PATERSON, NJ — More than half the applicants offered jobs in the Paterson police department this month declined the positions and officials attributed the unusually high rejection rate to the public outrage over George Floyd’s death and fears about COVID-19.
About 60 men and women who had taken the police test last November and achieved the highest scores attended a city hiring orientation session on June 1 and were subsequently offered jobs, said the city’s public safety director, Jerry Speziale.
But only about 25 of those applicants ended up accepting the jobs, Speziale said. Normally, he said, only a small percentage of applicants at the top of new hiring list turn down job offers.
“It’s the climate we’re in,” Speziale said. “These were great candidates. A lot of them were veterans. They got 99s on the test. They were in great physical condition.”
Mayor Andre Sayegh said he believes the applicants’ rejections stemmed from factors affecting law enforcement agencies throughout the country.
“It could be a confluence of factors because the current climate can be construed as not being conducive to pursuing a career in policing,” the mayor said. “The pandemic and racial strife may possibly dissuade applicants from accepting offers for employment, not only in Paterson but anywhere in America at this juncture.”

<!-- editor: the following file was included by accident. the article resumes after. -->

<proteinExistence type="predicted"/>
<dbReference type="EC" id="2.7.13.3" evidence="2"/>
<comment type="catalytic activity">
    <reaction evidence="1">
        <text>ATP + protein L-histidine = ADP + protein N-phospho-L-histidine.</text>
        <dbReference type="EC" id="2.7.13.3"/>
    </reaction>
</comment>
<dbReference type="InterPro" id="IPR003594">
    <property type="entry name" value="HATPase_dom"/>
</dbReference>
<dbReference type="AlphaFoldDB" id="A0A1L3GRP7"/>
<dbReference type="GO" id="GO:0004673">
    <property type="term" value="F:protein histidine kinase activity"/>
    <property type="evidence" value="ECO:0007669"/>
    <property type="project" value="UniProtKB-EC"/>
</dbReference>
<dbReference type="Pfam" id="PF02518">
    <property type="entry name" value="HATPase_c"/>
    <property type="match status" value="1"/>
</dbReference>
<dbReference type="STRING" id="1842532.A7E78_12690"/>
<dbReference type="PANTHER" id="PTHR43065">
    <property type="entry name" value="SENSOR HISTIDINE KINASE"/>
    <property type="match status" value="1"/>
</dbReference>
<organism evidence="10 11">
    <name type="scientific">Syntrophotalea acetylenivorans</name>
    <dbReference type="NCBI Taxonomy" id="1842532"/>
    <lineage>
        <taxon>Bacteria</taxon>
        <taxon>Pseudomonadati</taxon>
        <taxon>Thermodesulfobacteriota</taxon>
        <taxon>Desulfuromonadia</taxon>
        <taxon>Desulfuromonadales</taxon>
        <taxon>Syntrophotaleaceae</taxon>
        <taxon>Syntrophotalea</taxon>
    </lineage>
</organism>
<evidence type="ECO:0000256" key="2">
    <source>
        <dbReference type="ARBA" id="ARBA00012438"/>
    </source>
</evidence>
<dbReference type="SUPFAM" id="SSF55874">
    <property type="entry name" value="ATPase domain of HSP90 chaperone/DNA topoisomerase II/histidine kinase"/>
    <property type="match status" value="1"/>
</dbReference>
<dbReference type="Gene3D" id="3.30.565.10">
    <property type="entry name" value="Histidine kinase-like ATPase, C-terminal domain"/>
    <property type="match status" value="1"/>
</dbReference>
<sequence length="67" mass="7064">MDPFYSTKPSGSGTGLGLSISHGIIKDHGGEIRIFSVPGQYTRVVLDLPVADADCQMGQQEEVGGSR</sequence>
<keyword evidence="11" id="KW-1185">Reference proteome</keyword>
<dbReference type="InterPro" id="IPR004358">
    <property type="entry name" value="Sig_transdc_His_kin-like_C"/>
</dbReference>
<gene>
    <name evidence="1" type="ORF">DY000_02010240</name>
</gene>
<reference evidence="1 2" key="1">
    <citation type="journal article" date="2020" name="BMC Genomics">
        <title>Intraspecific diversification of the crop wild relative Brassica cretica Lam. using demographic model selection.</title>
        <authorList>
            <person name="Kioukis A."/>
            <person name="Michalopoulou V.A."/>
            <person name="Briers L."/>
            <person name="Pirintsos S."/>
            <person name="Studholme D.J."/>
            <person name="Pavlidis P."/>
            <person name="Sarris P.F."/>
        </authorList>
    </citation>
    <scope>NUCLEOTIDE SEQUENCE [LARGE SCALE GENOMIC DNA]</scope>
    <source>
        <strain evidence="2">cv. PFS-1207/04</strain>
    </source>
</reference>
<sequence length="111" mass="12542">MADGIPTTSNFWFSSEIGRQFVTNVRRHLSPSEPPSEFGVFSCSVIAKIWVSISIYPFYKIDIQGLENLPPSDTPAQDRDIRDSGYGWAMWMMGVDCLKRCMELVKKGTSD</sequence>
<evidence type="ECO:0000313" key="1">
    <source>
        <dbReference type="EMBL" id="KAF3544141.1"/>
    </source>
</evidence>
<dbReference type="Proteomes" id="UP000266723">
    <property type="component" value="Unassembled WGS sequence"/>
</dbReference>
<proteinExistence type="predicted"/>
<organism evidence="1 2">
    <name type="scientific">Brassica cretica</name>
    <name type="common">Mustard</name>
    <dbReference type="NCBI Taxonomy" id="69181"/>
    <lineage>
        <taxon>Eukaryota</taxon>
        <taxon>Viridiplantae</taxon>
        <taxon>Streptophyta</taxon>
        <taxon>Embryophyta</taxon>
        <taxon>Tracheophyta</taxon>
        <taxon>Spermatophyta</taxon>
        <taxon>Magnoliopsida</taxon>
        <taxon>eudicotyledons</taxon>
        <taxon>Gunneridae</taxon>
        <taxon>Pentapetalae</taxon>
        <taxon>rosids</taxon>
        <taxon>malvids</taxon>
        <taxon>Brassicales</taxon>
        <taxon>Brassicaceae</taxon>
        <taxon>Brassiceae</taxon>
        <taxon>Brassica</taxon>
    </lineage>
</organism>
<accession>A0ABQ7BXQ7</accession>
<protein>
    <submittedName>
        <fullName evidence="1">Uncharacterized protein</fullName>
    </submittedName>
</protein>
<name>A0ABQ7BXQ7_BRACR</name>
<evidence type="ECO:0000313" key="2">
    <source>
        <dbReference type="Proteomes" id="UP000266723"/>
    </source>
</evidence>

As a result of the high number of rejections, Paterson will fall short of its goal of sending 39 trainees to the police academy class that begins in July, Speziale said. With 39 recruits, Paterson would have reached the full number of 418 officers set by the city police department’s table of organization, the director said.
Speziale said the city would invite the next 75 applicants on the police hiring list to another orientation on Aug. 10 in an effort to fill the rest of the openings in the department. But the next wave may have to wait until January to begin their training, officials said.
Speziale disclosed the high rejection rate during Tuesday night’s city council meeting in his response to complaints about police response times to calls from the public.
Zellie Thomas, one of the leaders of the Paterson Black Lives Matter group, welcomed the news that so many would-be Paterson cops turned down the jobs.
“We don’t want more police officers, we want less police officers,” Thomas said, adding that money used for law enforcement salaries should be reallocated for recreation programs and social services.
Thomas said the increased scrutiny of cops after Floyd’s police-custody death may discourage people who would be attracted to the power that comes with a badge from taking such jobs.
But the president of one of Paterson’s police unions said highly-qualified law enforcement applicants may seek other careers because of what he described as mistreatment of cops during the past several weeks.Get the Coronavirus Watch newsletter in your inbox.
“It’s not a job people are looking to take nowadays,” said Mason Maher, the head of the Superior Officers Association. “The hardworking who want to do good for their city don’t want to have to take the blame for the actions of one bad apple.”
From The Paterson Press